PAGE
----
There are moments when you’re leading a group of first-time backpackers where you think, “Maybe this has pushed them too far. Maybe they actually hate this.” But then you hear giggling from the tent after a long day and realize that they are absorbing these same lessons: finding self-esteem, feeling accomplished, practicing self-care, caring for others, and letting themselves experience joy and contentment even when they’re cold and wet and far from home.
As we sat in a meadow next to a lake on our last night together Citlalli said that as we were hiking up the trail the first day she kept thinking, “What am I doing? Why am I here? Why did I say I’d come? Is this going to be worth it?” Over the week I had seen a visible change in Citlalli — she came alive in front of my eyes as she explored streams and lakes, caught a fish on a fly (and tried to catch fish with her bare hands), and ran and climbed and jumped in alpine fields. Because of the shift I’d seen, I put her on the spot and asked, “So… was it worth it?”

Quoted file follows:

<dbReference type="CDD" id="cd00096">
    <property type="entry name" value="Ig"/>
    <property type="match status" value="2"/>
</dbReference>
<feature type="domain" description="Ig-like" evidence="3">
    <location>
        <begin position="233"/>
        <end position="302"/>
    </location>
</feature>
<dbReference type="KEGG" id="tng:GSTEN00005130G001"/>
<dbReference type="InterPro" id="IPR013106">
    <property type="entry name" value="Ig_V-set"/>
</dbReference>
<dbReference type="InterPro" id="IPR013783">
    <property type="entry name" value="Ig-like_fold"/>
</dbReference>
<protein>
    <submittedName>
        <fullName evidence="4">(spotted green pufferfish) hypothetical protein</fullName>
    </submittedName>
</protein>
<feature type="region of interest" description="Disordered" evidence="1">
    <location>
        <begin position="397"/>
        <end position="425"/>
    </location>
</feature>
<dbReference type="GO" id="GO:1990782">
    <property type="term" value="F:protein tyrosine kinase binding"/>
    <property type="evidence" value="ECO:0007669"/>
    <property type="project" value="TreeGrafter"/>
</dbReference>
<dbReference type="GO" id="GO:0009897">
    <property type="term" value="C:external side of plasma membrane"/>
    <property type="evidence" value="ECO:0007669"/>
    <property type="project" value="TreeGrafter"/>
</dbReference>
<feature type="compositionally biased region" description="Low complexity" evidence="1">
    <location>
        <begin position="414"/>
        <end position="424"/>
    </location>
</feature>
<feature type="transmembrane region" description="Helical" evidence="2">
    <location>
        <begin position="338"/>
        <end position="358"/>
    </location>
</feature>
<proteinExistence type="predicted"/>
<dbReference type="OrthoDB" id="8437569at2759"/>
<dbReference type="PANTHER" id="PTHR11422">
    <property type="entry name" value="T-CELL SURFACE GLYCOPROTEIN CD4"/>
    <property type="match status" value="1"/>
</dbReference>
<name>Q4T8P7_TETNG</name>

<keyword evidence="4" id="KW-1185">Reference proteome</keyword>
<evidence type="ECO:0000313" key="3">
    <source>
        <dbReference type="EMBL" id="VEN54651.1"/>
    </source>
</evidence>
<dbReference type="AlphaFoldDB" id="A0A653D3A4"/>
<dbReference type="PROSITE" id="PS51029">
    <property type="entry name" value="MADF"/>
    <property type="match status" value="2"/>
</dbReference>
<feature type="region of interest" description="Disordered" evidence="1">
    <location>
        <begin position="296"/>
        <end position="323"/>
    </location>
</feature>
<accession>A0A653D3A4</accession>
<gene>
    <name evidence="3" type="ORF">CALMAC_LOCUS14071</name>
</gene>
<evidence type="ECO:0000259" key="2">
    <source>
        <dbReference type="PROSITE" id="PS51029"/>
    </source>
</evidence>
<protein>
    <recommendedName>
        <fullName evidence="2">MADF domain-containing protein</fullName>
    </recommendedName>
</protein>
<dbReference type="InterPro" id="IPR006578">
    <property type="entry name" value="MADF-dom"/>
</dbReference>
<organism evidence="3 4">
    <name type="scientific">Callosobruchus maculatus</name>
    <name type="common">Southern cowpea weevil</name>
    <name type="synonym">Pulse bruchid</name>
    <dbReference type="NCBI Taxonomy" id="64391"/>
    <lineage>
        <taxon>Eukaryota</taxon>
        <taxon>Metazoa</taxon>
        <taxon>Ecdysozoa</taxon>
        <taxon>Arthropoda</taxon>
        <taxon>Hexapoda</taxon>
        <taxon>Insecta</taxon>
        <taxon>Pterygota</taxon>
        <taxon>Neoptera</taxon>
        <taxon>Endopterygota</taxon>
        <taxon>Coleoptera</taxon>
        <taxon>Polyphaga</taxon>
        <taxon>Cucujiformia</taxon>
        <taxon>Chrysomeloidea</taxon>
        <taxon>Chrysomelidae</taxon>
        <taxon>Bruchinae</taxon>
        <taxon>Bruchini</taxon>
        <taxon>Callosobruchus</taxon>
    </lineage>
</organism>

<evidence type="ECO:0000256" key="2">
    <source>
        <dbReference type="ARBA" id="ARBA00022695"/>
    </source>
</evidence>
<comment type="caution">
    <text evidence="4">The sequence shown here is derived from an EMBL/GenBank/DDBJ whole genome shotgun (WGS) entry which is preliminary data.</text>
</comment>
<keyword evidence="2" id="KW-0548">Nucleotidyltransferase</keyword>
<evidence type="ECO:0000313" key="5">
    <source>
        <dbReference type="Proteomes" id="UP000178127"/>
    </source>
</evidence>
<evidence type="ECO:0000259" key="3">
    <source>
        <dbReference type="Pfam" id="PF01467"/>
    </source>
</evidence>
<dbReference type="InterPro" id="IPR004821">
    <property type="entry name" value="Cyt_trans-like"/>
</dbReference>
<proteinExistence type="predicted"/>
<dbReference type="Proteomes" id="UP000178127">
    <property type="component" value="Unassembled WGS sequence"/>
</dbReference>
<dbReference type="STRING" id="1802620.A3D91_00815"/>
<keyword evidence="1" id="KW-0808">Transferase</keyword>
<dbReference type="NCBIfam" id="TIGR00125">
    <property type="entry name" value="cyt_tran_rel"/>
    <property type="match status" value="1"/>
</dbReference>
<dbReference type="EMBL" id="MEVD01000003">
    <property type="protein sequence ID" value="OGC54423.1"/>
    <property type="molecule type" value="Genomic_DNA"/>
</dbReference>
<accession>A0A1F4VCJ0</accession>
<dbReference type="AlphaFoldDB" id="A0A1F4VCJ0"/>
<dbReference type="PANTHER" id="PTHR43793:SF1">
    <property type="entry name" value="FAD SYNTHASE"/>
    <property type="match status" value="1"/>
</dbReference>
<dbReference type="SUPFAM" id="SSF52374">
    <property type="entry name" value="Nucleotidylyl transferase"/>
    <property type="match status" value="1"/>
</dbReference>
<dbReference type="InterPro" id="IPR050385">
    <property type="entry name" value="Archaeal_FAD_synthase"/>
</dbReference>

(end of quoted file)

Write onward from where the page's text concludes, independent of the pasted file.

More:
She lit up. “Oh, definitely!”
Later, Citlalli talked about telling her mom that she’d found a piece of herself that she felt had been missing, that she’d gained the self-esteem that she needed in order to follow through on goals she hadn’t followed through with before.
And isn’t that it — the reason we shoulder heavy packs — even though every time we do it, we question why we’re doing it again? We go into the outdoors to find that piece of ourselves that gets lost in the hustle and bustle of the world, we go to remind ourselves who we are and what we’re made of. We drop our heavy backpacks one last time and we return to the world more equipped to thrive.
I’m grateful for my time on mountains, but I’m even more grateful that I get to share those experiences with others — with close friends, with beginners, and with students. The reason my experience on Pico de Orizaba was “more than just a climb” to me was because the funds our team raised made it possible for Ronika and Citlalli to learn more about themselves through the power of the outdoors. If you’re interested in pushing your own limits and climbing a big peak, or customizing your own challenge, to support programs that allow under-resourced young people to discover themselves in the outdoors visit http://www.summitforsomeone.org. To learn more about how you can mentor a student on a Big City Mountaineers expedition visit http://www.bigcitymountaineers.org.
Our Summit for Someone climb of Orizaba would not have been possible without the generous support of Deuter, Nemo Equipment, LaSportiva, and Mountain Professionals. Thank you for helping us help under-resourced youth reach new heights.